Well, it seems that end users of MSN Messenger and Yahoo Messenger will soon be able IM with each other. Gosh, that's so '90s! Jeff Pulver explains:
As far as I can tell, the only possible reason Yahoo! and MSN got together to share their networks was to create a reason for the people who were once actively using their IM services, to come back. In the six years since AOL, Yahoo! and MSN were not allowing IM traffic from each other on their respective networks, the entire IM landscape has changed. These days it is the success of Skype attracting millions of active IMers away from the "traditional" IM networks of: AOL/MSN/Yahoo!/ICQ, coupled with Jabber's continued success in the Enterprise IM space and Google's recent entry into the consumer IM market space that collectively eroded the market share of active IM users away from the "traditional" IM players that finally gave a reason for some of the "traditional" IM competitors to find a way to work together.
Pulver ends thusly:
I look ahead to the time when we can all give out our IM-VoIP SIP and email URI, using a format similar to: email@example.com, which in the process eliminates the need to give someone a telephone number. The services (or should I say applications?) will use the SIMPLE/SIP standards to interwork, just as phone companies do today.
Not so fast, there, Jeff. Both the rapid growth of Jabber-based deployments in the enterprise IM space (especially the early adopters at the investment banks and U.S. government) and the release of Google Talk indicate the strength of XMPP as a key technology real-time communications, especially textual and data-heavy communications. (In fact, I received Jeff's blog entry from a PubSub.com keyword match delivered via the Mimir service, both of which use XMPP to push out RSS and Atom feeds in real time.) The SIMPLE extensions to SIP may be of interest to those who have the luxury of waiting, but those who need to build competitive advantage today rather than 5 years from now use Jabber/XMPP technologies to get the job done. (And I continue to doubt that there will be one ring to bind them all. People will have a mix of email addresses, xmpp addresses, skype addresses, sip addresses, and much else besides for a long time to come.)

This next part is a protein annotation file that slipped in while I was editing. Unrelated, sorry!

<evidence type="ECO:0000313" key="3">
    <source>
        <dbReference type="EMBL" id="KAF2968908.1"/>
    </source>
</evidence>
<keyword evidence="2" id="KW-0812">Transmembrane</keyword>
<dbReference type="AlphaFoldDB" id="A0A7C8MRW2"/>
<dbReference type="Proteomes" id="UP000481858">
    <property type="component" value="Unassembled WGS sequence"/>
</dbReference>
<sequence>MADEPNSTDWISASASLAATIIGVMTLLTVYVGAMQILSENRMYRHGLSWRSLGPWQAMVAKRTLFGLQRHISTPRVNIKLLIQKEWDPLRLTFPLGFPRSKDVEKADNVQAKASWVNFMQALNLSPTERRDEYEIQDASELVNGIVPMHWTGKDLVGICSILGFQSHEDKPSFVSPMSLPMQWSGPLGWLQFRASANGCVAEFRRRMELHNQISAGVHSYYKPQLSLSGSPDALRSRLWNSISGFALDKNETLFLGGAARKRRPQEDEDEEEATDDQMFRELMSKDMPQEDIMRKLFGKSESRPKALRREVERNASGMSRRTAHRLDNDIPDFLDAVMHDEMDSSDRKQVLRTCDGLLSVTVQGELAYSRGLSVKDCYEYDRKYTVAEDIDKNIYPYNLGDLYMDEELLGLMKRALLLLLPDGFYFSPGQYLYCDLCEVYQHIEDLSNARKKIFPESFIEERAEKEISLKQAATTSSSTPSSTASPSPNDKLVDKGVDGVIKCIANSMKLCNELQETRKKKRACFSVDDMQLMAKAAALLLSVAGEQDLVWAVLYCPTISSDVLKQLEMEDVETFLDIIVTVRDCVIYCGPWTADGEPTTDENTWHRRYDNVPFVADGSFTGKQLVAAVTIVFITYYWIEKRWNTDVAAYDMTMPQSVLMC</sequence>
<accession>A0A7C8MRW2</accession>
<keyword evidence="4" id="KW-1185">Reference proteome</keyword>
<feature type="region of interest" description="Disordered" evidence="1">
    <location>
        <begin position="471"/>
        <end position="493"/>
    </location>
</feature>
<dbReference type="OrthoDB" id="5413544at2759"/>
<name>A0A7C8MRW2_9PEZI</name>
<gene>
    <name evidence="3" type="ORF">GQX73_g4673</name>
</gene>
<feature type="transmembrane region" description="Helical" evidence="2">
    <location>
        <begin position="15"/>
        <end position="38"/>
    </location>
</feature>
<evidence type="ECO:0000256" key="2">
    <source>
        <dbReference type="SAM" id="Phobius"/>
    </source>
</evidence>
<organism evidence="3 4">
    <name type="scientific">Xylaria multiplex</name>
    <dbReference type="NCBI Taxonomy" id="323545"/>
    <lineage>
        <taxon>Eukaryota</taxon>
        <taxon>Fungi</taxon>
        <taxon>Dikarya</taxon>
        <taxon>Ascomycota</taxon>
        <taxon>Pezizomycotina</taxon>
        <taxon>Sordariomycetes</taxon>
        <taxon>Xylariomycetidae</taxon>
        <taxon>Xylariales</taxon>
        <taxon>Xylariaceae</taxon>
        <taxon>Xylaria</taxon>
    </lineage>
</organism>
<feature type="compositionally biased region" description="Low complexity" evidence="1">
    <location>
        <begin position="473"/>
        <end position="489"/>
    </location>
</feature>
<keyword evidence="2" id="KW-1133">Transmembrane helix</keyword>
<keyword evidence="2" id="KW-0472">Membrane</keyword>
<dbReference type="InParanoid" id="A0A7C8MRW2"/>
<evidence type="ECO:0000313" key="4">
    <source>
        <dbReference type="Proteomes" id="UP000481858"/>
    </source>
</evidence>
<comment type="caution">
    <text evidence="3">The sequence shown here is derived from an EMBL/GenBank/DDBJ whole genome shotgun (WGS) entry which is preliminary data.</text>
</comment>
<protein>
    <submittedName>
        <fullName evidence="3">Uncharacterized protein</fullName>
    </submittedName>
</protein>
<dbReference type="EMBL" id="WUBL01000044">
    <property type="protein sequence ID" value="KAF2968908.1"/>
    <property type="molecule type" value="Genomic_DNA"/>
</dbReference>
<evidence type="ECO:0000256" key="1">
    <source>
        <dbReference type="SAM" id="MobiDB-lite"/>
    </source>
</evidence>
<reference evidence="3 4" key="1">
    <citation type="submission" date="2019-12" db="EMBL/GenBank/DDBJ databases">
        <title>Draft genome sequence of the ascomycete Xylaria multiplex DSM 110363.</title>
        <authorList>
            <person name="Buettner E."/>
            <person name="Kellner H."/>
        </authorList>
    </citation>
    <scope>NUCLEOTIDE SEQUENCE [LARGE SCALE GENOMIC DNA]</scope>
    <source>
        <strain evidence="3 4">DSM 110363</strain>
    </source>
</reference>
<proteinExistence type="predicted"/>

That said, we see an emerging standards-based network of XMPP and SIP services. Google Talk does XMPP for IM and voice negotiation, and promises to add SIP support in the future. SIPphone does SIP for voice and now also XMPP for IM. Other large service providers (BellSouth, Orange, etc.) and enterprises (FedEx, EDS, etc.) have already deployed XMPP for IM and may deploy SIP-compatible XMPP extensions (or SIP itself) for call setup. One of the big questions is: what will Skype do? MSN, Yahoo, and AIM are legacy systems at this point. GoogleTalk, SIPphone, Skype, big ISPs and telephony providers, and major enterprises are where the action is. As I've argued before, it's in Yahoo's interest to go open and join the emerging standards-based network. Instead, they've chosen to get in bed with Microsoft. But don't think that this is the end of the story. Heck, for all I know they're going to use XMPP for their server-to-server connectivity... ;-)
Peter Saint-Andre > Journal